DOJ OKs T-Mobile-Sprint; Requires Divestiture Package

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The Department of Justice said Friday it and the Attorneys General for five states reached a settlement with T-Mobile and Sprint concerning their proposed $26B merger. The settlement requires what the DOJ characterized as a “substantial” divestiture package in order to enable a viable facilities-based competitor to enter the market.

Under the terms of the proposed settlement, T-Mobile and Sprint must divest prepaid business, including Boost Mobile, Virgin Mobile and Sprint prepaid, to Dish Network. 

The proposed deal also calls for the divestiture of certain spectrum assets to Dish. Dish will pay T-Mobile approximately $5 billion for the assets it is acquiring: $1.4 billion for the prepaid businesses and $3.6 billion for the spectrum.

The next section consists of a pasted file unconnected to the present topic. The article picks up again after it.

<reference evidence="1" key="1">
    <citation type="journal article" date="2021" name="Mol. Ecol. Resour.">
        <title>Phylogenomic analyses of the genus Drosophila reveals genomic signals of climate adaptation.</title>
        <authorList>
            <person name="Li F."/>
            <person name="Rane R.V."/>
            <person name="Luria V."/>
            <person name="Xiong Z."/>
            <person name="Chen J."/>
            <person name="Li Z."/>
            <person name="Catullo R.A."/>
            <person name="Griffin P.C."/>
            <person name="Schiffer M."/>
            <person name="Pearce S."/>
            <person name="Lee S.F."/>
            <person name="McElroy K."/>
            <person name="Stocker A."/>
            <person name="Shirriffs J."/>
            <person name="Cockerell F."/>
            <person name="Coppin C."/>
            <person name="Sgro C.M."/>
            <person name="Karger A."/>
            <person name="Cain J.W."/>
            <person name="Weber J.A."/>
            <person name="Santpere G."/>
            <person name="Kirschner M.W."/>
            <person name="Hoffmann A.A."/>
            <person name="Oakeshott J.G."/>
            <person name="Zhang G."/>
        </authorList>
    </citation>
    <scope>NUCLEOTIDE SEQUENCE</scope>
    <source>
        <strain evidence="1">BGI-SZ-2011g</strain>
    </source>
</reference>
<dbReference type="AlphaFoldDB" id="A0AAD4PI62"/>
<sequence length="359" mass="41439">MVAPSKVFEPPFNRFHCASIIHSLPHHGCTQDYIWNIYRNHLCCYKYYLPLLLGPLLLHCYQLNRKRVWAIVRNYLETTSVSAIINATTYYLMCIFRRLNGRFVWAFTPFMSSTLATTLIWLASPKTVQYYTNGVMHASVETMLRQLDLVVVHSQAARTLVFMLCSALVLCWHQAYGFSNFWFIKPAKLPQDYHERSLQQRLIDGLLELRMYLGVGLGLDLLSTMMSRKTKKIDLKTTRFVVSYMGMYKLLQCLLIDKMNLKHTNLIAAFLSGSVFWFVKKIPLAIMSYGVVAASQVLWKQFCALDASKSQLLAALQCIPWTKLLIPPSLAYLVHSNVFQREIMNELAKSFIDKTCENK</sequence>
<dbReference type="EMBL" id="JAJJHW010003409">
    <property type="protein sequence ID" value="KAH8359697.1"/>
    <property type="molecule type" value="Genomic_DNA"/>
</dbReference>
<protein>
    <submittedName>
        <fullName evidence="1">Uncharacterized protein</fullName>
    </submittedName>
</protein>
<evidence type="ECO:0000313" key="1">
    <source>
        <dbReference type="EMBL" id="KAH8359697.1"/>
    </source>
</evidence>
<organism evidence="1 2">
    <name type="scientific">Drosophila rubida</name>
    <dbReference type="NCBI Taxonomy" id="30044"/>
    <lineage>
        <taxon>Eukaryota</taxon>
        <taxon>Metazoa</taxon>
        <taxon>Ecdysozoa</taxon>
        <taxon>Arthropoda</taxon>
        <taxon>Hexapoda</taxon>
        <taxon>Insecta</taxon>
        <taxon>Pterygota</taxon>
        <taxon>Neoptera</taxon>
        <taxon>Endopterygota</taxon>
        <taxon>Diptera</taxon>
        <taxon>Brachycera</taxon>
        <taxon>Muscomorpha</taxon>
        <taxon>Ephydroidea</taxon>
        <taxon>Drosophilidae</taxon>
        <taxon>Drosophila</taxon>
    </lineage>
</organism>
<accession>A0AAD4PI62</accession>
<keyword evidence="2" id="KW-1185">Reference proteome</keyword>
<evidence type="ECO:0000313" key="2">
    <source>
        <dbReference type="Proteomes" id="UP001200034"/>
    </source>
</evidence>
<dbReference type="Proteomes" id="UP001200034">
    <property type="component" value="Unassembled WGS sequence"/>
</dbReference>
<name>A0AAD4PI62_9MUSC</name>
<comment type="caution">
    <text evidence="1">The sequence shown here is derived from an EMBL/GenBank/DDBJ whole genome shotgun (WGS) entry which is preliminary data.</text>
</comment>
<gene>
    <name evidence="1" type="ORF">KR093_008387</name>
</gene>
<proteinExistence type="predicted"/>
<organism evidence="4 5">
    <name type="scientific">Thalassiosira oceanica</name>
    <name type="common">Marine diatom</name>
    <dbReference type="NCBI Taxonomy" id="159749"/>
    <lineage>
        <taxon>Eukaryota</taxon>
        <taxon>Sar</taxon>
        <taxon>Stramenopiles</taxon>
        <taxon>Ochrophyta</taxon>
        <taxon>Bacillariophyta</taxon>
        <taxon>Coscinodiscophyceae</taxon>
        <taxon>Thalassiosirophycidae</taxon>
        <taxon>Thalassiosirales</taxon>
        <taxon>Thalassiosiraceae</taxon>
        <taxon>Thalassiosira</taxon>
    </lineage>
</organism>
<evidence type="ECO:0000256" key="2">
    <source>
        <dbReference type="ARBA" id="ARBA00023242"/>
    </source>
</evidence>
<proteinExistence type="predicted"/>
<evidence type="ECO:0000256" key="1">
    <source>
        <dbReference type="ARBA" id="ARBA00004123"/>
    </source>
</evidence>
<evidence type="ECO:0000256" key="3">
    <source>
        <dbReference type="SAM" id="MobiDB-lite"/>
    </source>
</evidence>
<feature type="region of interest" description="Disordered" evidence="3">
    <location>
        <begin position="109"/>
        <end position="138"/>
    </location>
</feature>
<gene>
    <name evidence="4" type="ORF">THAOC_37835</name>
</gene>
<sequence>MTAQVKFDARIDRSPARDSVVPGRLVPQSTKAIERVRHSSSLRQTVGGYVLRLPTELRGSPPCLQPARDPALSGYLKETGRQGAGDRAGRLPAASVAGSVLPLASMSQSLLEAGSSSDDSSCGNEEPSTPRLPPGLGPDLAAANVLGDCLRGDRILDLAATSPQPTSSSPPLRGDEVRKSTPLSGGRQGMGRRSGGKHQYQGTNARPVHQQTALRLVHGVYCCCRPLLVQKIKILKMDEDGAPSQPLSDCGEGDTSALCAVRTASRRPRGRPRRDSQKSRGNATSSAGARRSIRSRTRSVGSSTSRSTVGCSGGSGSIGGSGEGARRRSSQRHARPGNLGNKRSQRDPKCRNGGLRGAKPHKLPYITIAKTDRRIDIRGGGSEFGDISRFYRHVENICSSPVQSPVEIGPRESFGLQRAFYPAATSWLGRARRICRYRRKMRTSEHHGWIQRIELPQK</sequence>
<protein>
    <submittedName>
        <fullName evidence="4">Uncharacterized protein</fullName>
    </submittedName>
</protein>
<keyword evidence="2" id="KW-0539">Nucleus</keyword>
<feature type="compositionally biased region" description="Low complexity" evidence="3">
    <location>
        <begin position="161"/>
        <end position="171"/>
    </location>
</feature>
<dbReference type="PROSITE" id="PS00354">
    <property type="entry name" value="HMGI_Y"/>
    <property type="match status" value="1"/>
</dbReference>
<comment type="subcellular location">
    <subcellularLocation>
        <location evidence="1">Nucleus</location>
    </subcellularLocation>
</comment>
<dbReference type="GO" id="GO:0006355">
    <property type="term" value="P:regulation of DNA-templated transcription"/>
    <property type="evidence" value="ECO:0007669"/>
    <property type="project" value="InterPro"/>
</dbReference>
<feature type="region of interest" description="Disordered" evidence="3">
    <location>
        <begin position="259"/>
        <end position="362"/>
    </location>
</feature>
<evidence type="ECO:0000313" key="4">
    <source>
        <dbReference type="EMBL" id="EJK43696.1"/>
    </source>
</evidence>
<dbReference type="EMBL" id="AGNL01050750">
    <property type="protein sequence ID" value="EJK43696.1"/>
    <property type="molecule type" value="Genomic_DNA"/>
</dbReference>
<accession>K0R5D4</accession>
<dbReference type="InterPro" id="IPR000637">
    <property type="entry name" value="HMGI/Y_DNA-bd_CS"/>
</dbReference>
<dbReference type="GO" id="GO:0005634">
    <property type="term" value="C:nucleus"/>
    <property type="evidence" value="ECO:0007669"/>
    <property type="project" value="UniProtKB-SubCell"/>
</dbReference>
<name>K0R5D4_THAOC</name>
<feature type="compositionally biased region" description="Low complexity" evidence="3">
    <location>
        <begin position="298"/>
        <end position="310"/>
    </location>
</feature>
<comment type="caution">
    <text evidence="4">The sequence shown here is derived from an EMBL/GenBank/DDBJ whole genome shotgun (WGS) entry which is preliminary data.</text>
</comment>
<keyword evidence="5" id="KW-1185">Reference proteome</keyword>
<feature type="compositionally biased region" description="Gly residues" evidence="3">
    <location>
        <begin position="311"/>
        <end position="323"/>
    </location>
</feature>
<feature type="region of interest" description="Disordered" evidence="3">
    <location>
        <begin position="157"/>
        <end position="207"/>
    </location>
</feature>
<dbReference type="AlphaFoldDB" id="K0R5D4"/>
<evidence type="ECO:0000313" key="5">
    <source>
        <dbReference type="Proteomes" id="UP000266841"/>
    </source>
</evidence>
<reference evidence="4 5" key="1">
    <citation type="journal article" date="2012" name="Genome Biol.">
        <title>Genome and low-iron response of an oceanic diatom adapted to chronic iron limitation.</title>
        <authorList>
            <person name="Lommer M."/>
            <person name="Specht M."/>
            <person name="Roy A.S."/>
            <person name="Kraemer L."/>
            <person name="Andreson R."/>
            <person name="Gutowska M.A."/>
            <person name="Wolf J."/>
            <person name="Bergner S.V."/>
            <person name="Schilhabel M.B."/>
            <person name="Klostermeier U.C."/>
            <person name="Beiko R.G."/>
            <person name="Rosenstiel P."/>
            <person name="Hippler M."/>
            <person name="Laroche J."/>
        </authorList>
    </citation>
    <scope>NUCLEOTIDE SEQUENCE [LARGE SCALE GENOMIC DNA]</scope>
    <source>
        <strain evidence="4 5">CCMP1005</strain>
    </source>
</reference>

In addition, T-Mobile and Sprint must make at least 20,000 cell sites available to Dish and hundreds of retail locations, according to the DOJ. T-Mobile must also provide Dish with what it calls “robust access” to its network for seven years while Dish builds its own 5G network. 

Between the transaction and required divestitures, “We are ensuring that large amounts of unused or underused spectrum are made available to consumers in the form of high-quality 5G networks,” said Assistant Attorney General Makan Delrahim of the DOJ’s antitrust division. The settlement provides Dish with the assets and transitional elements necessary to become a facilities-based mobile network operator, he added. “In crafting this remedy, we are also mindful of the significant commitments T-Mobile, Sprint and Dish have made to the FCC.” (More on that here)

A major sticking point in the months-long negotiations was a lawsuit filed by several state attorneys general, seeking to block the deal on anti-competitive grounds. Friday, state attorneys general from Nebraska, Kansas, Ohio, Oklahoma and South Dakota signed onto the DOJ agreement.

However, T-Mobile and Sprint still face an ongoing lawsuit from 13 state attorneys general and the District of Columbia seeking to block the deal. The merger cannot be finalized until after that case is resolved. The trial is set to begin on October 7, but that date could be pushed back until December 9, given the structural changes to the merger announced Friday.

July 29, 2019

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